The article below, by Rachel Cohen, Senior Treaty Broker at New Dawn Risk, was originally published in the Middle East Insurance Review in September 2020.
Prior to the global pandemic and subsequent lockdown that occurred towards the end of March, the reinsurance sector had certainly seen some hardening of rates in the 1 January 2020 renewals, compared to what had been experienced in the past.
In the international casualty treaty sector, this hardening was more prevalent on loss affected programmes. Reinsureds were enjoying more and more increases in underlying rates, in particular on D&O and the professional lines of business, where increases were anything between 25% and 200%, even where accounts were claims-free. However, it could still be argued that rates were still not quite where they should be, mainly due to the excessive capacity in the market. As has always been the case, there was still a gap between the hardening of rates on the underlying business and the increase in the reinsurance pricing, although this gap was certainly becoming smaller.
In addition to this, the spotlight in the last six to 12 months before the pandemic had been shining brightly on the casualty lines of business, especially on the reinsurance side, which was never the case in the past. Lloyd’s was starting to voice its concerns over the long-term profitability of this sector.
In 2015 and 2016, the softening of terms and conditions in the international casualty market was paramount. There was an abundance of capacity and an absence of any severity or systemic losses, which meant that rates were at the bottom of the cycle or were approaching bottom. Fast forward to 2019/2020 and it became very clear that there was a plethora of under-reserving of claims in the past years and the prices charged by reinsurers were unsustainable, meaning the profitable results in many reinsurers’ casualty books were fast deteriorating.
Although it is still very early days in terms of quantifying the impact of the pandemic on the underwriting results, it can certainly be said that reinsurers are more nervous than ever before. Their concerns over the challenges of insufficient reserving on casualty lines of business and inadequate pricing still remain, but now there is much more caution from reinsurers on writing any new business on their books, regardless if the casualty class in question is deemed to be potentially impacted by COVID-19 or not. This is because closer scrutiny by internal management is now even more prevalent across all reinsurance teams. There is not just scrutiny in terms of price, but much more close attention is now being given to wording coverages and more questions are being asked over any existing clauses in contracts that could be construed as ambiguous. It is still difficult to predict how the reinsurance rates will move as a result of the pandemic; in the next few months this will become much more apparent as reinsurers slowly begin to assess any potential pandemic losses.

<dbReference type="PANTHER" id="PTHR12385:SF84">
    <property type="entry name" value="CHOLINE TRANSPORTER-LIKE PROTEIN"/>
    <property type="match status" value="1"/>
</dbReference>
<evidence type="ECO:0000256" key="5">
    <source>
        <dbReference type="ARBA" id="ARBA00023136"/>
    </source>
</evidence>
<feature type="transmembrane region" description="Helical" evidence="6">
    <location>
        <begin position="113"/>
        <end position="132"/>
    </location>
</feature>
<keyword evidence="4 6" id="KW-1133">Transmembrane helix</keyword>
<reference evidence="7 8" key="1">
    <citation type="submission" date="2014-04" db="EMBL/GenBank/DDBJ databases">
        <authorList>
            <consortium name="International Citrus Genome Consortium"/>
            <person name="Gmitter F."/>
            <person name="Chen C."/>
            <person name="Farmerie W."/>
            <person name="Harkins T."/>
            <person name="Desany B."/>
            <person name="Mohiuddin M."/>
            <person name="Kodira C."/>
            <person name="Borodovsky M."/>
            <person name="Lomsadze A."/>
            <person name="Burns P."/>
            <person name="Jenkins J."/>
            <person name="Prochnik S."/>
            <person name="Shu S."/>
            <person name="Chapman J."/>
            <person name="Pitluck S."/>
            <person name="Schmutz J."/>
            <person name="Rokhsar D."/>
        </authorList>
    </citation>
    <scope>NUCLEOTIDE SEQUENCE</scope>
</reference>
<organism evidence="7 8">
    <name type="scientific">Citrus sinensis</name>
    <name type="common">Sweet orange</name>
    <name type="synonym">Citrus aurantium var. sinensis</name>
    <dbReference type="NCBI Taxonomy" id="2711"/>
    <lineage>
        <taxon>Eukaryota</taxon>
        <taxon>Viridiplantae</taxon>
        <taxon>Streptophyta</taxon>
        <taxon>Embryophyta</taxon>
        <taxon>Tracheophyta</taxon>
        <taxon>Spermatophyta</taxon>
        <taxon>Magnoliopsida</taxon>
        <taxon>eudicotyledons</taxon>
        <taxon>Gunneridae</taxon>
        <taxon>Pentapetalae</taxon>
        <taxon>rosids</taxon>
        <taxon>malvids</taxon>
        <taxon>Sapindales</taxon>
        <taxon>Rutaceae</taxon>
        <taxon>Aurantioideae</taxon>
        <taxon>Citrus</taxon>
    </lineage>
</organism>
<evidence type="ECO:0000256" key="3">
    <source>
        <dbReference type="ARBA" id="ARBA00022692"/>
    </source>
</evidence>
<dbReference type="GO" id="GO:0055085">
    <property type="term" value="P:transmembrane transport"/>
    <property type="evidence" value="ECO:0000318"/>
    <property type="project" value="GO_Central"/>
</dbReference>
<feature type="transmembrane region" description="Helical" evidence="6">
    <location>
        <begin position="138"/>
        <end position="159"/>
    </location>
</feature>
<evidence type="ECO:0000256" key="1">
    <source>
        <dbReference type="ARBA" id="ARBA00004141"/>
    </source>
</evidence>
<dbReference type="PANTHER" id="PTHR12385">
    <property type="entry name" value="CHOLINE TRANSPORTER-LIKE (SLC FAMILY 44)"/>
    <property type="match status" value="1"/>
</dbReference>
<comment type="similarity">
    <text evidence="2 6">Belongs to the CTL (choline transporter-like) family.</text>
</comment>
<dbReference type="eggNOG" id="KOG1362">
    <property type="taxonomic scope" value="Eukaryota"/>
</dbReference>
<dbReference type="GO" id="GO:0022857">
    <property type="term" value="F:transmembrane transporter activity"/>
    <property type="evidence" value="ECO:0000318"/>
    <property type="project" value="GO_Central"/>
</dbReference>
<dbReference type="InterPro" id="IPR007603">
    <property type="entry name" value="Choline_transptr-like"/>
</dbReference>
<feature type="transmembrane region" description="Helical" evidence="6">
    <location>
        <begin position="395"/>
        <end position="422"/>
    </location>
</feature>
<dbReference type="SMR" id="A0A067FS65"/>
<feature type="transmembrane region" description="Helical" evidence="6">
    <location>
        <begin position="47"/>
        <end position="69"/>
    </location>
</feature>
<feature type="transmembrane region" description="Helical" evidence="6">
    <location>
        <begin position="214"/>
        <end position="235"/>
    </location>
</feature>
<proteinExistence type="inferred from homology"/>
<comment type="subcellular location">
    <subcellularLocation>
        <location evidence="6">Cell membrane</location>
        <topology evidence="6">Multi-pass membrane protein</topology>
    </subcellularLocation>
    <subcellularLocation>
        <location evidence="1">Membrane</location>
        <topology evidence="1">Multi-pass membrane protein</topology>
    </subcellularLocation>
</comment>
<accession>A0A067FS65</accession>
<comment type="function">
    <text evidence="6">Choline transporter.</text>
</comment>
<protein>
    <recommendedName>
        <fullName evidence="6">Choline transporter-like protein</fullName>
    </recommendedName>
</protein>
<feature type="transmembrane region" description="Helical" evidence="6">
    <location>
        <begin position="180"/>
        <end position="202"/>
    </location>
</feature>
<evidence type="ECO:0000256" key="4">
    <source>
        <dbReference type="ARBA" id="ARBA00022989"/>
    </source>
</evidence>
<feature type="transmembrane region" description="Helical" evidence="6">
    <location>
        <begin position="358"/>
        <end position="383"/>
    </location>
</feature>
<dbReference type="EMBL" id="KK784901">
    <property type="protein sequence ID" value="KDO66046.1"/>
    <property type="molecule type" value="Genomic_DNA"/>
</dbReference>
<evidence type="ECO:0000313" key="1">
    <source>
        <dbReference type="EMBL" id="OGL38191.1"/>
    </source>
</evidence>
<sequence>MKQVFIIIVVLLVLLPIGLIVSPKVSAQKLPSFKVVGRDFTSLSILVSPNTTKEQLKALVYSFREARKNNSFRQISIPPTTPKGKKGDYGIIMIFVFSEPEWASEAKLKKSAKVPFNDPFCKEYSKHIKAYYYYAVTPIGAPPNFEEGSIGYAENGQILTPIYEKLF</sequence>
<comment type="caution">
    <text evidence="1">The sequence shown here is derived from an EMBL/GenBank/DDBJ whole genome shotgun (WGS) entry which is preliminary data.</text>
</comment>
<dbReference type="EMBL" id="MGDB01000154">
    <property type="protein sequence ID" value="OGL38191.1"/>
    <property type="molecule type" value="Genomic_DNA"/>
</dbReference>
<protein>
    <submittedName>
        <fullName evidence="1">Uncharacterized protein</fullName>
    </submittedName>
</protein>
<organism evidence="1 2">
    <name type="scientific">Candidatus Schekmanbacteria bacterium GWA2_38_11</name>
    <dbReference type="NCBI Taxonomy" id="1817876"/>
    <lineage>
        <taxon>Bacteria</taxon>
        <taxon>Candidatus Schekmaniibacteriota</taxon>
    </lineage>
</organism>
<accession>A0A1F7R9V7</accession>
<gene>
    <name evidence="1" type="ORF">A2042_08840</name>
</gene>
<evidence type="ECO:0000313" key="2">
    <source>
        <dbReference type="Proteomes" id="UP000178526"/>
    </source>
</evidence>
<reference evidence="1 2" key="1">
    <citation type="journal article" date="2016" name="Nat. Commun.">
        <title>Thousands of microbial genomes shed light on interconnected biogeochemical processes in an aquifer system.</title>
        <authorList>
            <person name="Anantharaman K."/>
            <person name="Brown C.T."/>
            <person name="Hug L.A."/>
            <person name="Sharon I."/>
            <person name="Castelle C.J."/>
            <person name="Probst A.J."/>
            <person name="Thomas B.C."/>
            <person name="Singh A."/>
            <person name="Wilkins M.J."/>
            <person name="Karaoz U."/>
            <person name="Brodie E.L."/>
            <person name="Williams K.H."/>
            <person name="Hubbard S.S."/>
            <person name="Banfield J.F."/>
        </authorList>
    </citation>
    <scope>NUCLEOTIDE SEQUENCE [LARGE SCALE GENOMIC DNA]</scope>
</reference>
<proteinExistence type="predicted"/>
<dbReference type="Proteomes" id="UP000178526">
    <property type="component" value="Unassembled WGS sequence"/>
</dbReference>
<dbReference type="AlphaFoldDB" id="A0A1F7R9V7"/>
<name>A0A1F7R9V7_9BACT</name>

Looking at the casualty treaty programmes for New Dawn Risk’s UAE clients that have been placed in the last four months, the main challenge is to make sure reinsurers are comfortable with the reinsureds’ assessment of COVID-19. Many questions have been posed to the client, for example are COVID-19 exclusions being put on the original policies? What exposures do they think they may have to COVID-19? Have there been any loss notifications so far? The main concern that reinsurers currently have is about picking up any additional exposures to COVID-19. Certainly, in the UAE, the majority of clients are imposing a COVID-19 specific exclusion or the communicable disease exclusion, both of which have been published by the Lloyd’s Market Association. There are also questions being raised as to whether insureds will see this as an opportunity to pursue claims where they would not necessarily have pursued previously, as a way of attempting to recoup money lost as a result of the pandemic.
In the Middle East, there has been an increase in the number of casualty losses in the last couple of years, and it remains to be seen if these losses will increase post COVID-19. For the first time in a very long while, independent of the pandemic, there are underlying rate increases being seen in the UAE on bankers blanket bond and D&O business, which may be a sign of things to come if reinsurers start to feel the impact of the pandemic.